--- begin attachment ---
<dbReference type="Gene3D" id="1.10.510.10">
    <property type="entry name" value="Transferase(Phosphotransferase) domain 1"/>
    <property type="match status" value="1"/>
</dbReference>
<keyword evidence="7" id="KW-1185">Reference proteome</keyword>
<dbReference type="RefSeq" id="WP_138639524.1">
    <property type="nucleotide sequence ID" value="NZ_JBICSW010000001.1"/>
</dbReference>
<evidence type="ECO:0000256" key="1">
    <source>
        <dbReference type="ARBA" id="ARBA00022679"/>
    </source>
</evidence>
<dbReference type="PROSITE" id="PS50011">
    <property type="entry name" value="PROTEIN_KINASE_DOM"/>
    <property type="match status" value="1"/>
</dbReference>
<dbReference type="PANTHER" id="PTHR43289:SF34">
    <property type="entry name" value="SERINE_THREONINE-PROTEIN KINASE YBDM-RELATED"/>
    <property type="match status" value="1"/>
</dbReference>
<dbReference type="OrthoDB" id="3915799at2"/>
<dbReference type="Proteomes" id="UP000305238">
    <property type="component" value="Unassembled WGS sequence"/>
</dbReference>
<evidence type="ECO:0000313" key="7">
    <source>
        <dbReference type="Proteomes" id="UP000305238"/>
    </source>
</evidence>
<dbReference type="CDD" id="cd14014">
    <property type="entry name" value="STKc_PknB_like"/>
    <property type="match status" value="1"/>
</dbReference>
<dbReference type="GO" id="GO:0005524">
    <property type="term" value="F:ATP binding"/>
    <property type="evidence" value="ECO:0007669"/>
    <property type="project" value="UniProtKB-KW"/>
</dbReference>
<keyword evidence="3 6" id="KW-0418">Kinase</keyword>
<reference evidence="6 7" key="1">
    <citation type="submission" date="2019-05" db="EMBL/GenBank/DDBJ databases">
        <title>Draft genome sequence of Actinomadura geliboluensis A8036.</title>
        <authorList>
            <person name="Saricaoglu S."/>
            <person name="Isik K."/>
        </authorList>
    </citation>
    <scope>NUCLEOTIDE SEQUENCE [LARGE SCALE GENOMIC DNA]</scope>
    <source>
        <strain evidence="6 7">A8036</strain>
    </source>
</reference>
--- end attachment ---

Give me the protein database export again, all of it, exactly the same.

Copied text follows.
<dbReference type="Gene3D" id="1.10.510.10">
    <property type="entry name" value="Transferase(Phosphotransferase) domain 1"/>
    <property type="match status" value="1"/>
</dbReference>
<keyword evidence="7" id="KW-1185">Reference proteome</keyword>
<dbReference type="RefSeq" id="WP_138639524.1">
    <property type="nucleotide sequence ID" value="NZ_JBICSW010000001.1"/>
</dbReference>
<evidence type="ECO:0000256" key="1">
    <source>
        <dbReference type="ARBA" id="ARBA00022679"/>
    </source>
</evidence>
<dbReference type="PROSITE" id="PS50011">
    <property type="entry name" value="PROTEIN_KINASE_DOM"/>
    <property type="match status" value="1"/>
</dbReference>
<dbReference type="PANTHER" id="PTHR43289:SF34">
    <property type="entry name" value="SERINE_THREONINE-PROTEIN KINASE YBDM-RELATED"/>
    <property type="match status" value="1"/>
</dbReference>
<dbReference type="OrthoDB" id="3915799at2"/>
<dbReference type="Proteomes" id="UP000305238">
    <property type="component" value="Unassembled WGS sequence"/>
</dbReference>
<evidence type="ECO:0000313" key="7">
    <source>
        <dbReference type="Proteomes" id="UP000305238"/>
    </source>
</evidence>
<dbReference type="CDD" id="cd14014">
    <property type="entry name" value="STKc_PknB_like"/>
    <property type="match status" value="1"/>
</dbReference>
<dbReference type="GO" id="GO:0005524">
    <property type="term" value="F:ATP binding"/>
    <property type="evidence" value="ECO:0007669"/>
    <property type="project" value="UniProtKB-KW"/>
</dbReference>
<keyword evidence="3 6" id="KW-0418">Kinase</keyword>
<reference evidence="6 7" key="1">
    <citation type="submission" date="2019-05" db="EMBL/GenBank/DDBJ databases">
        <title>Draft genome sequence of Actinomadura geliboluensis A8036.</title>
        <authorList>
            <person name="Saricaoglu S."/>
            <person name="Isik K."/>
        </authorList>
    </citation>
    <scope>NUCLEOTIDE SEQUENCE [LARGE SCALE GENOMIC DNA]</scope>
    <source>
        <strain evidence="6 7">A8036</strain>
    </source>
</reference>